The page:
JVC QL-Y3f restoration

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Ant
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#1 JVC QL-Y3f restoration

Post by Ant »

The abomination of a deck arrived today.
Looked awful in the pictures, looked like it was missing bits, and was banged up pretty well.

It's actually not as bad as it looked. Although it is covered in the nasty orange nicotine residue. It's vile.

ImageJvc ql-y3f restoration by anthony cresswell, on Flickr

I thought it had had a bad paintjob or had been bought as a fixer and mugged off half way through, but actually it doesn't look like it at all.
It has the original platter mat which are impossible to find, the original ph8 headshell which costs silly money if you can find one, and the original counterweight, which is again impossible to find.

The feet are missing, but thats not a problem, there are plenty of alternatives available or I can just make some.

Now I thought it had had a bad paintjob from the photos, but actually its the original colour. In the uk it was only available in the high gloss rosewood finish, but in Europe it was also available as satin black. Its a European deck as evidenced by the 220v sticker and the shaver type plug which wasn't shown in the pics, and the veneer is actually black and not painted.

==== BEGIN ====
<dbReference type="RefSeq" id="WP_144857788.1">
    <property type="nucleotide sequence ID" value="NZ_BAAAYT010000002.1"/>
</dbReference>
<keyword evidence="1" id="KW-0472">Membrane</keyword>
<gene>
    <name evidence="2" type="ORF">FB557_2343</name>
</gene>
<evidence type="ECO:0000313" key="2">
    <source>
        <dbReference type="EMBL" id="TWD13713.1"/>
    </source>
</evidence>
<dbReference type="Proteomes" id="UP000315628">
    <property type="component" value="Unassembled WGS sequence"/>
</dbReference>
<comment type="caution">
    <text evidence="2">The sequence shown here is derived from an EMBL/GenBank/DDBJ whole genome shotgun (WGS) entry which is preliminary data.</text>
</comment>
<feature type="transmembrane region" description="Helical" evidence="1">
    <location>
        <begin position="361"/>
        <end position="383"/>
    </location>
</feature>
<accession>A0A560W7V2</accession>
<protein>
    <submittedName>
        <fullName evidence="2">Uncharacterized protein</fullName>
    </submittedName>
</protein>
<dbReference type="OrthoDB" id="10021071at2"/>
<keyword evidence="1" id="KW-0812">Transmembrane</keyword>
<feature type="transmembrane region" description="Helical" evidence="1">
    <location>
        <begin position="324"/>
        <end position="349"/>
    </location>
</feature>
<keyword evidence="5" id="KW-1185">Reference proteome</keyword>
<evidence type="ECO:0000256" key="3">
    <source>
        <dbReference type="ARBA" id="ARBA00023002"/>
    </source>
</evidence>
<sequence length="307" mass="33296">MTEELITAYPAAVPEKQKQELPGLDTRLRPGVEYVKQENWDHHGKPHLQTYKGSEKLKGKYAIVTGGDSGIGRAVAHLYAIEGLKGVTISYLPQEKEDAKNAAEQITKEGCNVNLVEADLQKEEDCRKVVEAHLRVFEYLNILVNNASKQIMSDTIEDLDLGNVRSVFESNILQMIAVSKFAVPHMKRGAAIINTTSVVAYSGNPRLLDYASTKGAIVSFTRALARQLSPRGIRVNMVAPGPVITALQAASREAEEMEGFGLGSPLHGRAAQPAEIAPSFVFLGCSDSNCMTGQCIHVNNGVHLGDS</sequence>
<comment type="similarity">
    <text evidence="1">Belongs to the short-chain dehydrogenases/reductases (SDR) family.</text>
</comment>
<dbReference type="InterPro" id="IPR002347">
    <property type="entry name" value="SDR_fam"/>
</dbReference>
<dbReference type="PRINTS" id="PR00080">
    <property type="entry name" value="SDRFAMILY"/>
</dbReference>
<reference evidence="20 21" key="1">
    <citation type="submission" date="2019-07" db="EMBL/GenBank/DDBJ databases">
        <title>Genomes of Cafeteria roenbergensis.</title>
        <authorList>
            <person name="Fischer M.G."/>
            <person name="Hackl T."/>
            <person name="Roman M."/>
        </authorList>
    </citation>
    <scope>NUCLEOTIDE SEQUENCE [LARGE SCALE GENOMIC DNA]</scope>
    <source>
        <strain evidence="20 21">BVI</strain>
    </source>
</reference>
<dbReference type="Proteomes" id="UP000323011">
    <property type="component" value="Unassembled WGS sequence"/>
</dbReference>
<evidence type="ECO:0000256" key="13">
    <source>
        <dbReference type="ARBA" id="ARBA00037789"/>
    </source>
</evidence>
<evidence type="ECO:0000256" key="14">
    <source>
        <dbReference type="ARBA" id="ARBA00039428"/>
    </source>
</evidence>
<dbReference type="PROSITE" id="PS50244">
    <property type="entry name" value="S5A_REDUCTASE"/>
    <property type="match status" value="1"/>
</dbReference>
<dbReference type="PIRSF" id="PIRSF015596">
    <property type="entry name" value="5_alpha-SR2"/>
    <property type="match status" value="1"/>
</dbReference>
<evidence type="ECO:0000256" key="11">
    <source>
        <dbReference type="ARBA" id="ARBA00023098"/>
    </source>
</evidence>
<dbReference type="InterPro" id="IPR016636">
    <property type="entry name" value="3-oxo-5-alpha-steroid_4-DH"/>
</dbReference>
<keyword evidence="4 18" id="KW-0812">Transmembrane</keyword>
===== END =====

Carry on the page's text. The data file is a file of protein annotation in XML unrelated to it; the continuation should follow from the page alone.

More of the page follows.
It also has the original cart on it which is a JVC Z1 eb. Usually I'd bin old carts like this, but the z1 was the shibata moving magnet. The Z1 eb was an elliptical on a beryllium cantilever. There are stylii available from all sorts of sources ranging from a spherical through elliptical and shibata to a jico sas, I think ill get a new stylus for it rather than binning it, it would be nice to have a completely original deck.

It won't end up being completely original as the trim around the platter is gouged up pretty badly, so I'll have to do what I did with the y5 and repair then paint it. I'll also have to repair the veneer in several places. I could cut the damage out and fill it with a skim of filler then paint over it all, or I could re veneer it completely. I'll decide that later.